Keeping Movie Theaters Alive in a Pandemic

The COVID-19 pandemic has impacted every sector of business, but perhaps no industry has been as deeply impacted as the entertainment industry. With the lack of live sports, virtually no concerts having been scheduled, and very limited seating for other events, entertainment venues have struggled to stay afloat during the crisis. Regal theaters remain closed, while it narrowly avoided bankruptcy by taking on loans. AMC Cinemas, Regal’s largest competitor, has meanwhile remained open in highly limited capacity in those states where it can operate and has recently threatened that it could go into bankruptcy without a cash infusion. This news came at a time when theaters were dealt a crucial blow, with Warner Bros stating that all of its films for 2021 would launch on the popular streaming platform HBO Max the same day the films are released in theaters. 

While many theaters have attempted to increase ticket prices and concessions prices in order to stay alive, theaters will likely need to get much more creative if they wish to survive 2021. That may be where TixTrack comes in.  TixTrack’s recent U.S. Patent Pub. No. 20200380427 covers methods for determining optimal methods to sell clusters of seats within a venue while maintaining social distancing. The application mentions ways to use smart price discrimination methods in order to maximize revenue. TixTrack, which was only founded back in 2009, already boasts a large number of notable clients, including Cirque du Soleil, the NCAA, and a number of college and professional sports franchises.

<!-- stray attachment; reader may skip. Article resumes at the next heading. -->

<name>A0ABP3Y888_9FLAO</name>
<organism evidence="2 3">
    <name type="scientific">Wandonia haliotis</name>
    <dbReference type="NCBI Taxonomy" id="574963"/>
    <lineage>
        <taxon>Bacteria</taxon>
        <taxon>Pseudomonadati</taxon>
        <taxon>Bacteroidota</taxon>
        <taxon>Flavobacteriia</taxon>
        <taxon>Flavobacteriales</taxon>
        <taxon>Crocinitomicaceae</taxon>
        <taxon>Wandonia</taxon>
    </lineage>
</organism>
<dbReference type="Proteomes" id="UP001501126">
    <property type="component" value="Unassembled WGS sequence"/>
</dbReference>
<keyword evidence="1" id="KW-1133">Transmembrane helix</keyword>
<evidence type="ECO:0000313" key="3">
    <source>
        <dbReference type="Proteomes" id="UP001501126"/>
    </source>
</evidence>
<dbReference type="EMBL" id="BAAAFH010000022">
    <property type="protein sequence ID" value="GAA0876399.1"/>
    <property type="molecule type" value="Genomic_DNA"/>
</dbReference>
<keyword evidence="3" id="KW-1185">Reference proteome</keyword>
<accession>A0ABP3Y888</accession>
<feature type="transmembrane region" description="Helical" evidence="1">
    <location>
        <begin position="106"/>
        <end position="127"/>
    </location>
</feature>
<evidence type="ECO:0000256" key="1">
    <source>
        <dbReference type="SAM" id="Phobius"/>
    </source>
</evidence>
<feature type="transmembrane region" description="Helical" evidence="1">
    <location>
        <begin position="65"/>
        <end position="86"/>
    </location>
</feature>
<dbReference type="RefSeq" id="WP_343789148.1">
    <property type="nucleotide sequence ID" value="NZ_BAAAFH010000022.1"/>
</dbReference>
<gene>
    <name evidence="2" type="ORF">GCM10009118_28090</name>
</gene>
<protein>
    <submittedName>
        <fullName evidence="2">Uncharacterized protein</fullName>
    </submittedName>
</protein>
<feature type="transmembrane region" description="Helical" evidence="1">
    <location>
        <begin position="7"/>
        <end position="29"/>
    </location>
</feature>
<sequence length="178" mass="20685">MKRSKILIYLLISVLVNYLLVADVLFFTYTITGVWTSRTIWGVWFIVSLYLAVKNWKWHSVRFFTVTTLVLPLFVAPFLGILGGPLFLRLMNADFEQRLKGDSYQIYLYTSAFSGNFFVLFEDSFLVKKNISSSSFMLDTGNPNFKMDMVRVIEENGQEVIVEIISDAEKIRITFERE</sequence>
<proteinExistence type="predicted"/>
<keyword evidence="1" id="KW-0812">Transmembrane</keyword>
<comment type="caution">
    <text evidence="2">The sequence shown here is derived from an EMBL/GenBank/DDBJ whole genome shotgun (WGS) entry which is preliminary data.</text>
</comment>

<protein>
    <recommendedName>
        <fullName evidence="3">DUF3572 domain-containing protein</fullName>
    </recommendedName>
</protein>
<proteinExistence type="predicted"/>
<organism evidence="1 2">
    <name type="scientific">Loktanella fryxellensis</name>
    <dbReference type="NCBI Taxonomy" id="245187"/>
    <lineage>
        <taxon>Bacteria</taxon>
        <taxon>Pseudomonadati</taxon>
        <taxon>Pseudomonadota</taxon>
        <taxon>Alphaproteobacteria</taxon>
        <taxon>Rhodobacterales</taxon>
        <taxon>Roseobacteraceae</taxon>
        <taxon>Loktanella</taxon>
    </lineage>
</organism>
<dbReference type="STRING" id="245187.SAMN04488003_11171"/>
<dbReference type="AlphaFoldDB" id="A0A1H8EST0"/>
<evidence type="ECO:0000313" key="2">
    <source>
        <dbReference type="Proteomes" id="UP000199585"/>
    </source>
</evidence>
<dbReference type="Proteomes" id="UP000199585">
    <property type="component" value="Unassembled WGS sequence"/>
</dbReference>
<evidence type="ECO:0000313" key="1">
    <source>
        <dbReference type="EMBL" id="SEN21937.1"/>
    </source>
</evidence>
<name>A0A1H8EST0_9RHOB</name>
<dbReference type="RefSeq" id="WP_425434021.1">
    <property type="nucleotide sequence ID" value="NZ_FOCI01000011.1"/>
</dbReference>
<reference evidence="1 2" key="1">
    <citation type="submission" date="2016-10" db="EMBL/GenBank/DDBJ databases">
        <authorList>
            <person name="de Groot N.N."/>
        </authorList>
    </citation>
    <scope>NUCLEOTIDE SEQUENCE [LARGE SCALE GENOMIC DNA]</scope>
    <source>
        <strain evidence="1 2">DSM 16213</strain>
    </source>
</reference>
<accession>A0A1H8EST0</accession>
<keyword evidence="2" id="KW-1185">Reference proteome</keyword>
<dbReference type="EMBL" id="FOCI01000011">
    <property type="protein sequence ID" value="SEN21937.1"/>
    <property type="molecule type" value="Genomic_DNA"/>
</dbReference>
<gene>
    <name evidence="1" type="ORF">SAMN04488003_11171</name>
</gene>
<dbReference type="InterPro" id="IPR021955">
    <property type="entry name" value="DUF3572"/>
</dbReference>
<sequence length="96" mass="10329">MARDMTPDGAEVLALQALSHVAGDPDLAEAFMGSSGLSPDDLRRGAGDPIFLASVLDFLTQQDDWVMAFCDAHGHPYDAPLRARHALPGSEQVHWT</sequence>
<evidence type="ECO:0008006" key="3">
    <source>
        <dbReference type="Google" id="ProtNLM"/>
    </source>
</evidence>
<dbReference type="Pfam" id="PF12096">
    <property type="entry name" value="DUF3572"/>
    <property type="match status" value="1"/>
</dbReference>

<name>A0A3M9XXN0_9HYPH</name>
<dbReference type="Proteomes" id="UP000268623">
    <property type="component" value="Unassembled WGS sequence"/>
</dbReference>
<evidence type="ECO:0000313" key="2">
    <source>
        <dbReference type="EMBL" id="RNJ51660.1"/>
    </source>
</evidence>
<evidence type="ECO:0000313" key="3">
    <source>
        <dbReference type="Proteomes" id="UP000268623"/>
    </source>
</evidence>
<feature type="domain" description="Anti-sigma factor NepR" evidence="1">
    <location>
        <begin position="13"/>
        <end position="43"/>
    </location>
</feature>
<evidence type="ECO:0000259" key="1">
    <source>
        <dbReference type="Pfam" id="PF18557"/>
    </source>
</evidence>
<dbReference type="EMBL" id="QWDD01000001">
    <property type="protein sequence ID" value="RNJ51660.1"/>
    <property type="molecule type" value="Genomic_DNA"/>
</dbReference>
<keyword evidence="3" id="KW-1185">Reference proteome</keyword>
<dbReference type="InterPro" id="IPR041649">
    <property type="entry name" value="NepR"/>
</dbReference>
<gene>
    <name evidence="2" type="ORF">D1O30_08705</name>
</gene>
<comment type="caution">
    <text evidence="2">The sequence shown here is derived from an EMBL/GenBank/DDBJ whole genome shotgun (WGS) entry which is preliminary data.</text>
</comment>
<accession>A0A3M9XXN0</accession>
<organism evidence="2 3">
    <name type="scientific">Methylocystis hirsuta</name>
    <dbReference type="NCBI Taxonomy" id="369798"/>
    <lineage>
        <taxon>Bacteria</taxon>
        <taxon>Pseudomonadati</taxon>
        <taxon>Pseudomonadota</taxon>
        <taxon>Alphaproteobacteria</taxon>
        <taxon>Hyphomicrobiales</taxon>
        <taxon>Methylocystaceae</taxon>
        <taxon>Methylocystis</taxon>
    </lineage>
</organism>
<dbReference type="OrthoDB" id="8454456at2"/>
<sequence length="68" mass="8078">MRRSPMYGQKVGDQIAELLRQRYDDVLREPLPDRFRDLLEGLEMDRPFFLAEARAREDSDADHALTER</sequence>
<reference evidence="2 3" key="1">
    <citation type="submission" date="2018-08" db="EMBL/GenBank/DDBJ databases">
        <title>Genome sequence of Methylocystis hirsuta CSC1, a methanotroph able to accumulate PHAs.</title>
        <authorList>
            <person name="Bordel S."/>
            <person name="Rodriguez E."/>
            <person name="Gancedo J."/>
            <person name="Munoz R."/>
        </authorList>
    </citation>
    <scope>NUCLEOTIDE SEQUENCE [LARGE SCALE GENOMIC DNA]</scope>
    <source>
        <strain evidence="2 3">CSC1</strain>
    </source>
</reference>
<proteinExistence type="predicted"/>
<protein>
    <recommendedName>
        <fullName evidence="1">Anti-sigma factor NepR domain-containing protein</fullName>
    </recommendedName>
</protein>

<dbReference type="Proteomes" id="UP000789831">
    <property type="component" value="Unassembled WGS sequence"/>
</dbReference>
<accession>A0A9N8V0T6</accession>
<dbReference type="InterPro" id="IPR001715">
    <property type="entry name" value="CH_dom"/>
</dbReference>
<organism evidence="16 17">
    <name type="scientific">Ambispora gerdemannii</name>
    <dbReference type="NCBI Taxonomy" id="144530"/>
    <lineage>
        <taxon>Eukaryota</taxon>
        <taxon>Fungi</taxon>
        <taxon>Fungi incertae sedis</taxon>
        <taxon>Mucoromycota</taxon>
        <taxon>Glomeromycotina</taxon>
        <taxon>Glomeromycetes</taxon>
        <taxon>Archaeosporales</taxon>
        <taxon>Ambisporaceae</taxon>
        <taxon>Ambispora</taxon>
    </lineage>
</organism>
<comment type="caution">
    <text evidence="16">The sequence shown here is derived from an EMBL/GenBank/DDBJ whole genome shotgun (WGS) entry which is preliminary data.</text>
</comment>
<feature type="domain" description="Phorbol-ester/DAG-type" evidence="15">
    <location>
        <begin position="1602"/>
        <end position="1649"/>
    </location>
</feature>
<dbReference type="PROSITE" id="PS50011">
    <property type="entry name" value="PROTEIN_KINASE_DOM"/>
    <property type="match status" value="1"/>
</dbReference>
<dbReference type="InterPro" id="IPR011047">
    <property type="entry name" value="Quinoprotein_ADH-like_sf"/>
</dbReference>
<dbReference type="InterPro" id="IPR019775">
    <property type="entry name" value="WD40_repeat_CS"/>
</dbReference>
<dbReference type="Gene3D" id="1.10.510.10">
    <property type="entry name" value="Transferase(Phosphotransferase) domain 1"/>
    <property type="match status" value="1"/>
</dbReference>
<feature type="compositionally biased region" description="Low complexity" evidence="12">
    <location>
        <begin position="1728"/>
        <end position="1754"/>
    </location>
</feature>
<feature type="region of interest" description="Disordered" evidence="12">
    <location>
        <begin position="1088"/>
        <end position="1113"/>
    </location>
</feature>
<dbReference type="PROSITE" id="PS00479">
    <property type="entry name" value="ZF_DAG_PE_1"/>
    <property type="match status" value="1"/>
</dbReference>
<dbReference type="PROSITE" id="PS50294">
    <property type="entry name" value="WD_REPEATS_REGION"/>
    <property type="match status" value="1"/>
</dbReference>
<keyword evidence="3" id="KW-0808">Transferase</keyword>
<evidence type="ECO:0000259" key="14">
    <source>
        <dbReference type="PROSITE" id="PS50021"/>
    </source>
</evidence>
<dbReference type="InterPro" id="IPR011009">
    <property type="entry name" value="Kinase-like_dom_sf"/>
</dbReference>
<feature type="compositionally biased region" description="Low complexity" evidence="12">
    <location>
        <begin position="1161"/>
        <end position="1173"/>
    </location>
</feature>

Major theater chains, such as Regal and AMC, may represent a lucrative licensing opportunity for TixTrack, as those companies look for any and all methods to maximize cash flow by both optimizing the number of people who can fit in a theater and extracting more revenue from each attendee. Theaters are no stranger to price discrimination schemes, as discounts for a variety of personal factors and different pricing for matinee showings remain industry standards. Being able to add a few cents or a dollar to a ticket price based on location within the theater or based on volume discounts in certain seating areas could help offset some of the losses theaters are experiencing right now. 

For more updates on technological solutions to maintaining businesses during the COVID-19 pandemic, check out our free Patent Forecast® for Pandemics.

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